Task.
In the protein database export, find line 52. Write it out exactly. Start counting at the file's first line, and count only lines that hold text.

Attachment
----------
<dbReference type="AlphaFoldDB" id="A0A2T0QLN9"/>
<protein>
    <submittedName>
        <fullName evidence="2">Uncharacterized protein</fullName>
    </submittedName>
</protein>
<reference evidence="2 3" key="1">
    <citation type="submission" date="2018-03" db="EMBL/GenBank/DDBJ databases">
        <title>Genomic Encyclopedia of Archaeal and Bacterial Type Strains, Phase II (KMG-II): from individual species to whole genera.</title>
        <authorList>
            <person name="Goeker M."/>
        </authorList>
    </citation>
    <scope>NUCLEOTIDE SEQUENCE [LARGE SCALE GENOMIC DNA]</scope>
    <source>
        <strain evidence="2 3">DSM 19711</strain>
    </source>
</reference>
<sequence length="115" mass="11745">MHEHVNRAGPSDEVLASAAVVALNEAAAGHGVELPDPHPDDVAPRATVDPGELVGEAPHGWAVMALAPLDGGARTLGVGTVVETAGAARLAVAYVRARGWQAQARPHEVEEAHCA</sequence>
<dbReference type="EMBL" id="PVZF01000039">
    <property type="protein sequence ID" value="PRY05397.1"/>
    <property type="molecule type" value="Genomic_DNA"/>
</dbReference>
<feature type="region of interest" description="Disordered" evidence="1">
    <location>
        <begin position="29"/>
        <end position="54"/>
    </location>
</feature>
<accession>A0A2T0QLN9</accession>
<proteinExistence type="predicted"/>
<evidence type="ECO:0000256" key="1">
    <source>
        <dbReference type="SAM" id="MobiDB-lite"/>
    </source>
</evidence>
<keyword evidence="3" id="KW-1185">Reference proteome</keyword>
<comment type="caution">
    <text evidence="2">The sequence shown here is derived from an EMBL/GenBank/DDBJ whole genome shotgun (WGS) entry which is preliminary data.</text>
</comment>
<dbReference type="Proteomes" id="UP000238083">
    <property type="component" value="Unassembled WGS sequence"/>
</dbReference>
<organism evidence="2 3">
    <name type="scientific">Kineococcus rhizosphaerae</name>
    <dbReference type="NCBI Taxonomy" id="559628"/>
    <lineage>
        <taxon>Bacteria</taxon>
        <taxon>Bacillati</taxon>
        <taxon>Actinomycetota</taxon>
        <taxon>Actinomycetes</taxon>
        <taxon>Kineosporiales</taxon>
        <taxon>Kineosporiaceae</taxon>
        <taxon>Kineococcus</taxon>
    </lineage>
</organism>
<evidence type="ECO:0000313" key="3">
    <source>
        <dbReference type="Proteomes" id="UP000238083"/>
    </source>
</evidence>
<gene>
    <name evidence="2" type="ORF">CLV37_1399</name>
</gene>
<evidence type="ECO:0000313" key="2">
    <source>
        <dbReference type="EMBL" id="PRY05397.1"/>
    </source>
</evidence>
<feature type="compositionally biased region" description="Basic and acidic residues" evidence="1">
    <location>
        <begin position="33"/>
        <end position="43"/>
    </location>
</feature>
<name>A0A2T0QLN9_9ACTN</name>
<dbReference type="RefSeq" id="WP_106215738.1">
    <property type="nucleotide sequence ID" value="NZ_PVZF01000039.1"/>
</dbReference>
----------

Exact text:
        <taxon>Kineosporiales</taxon>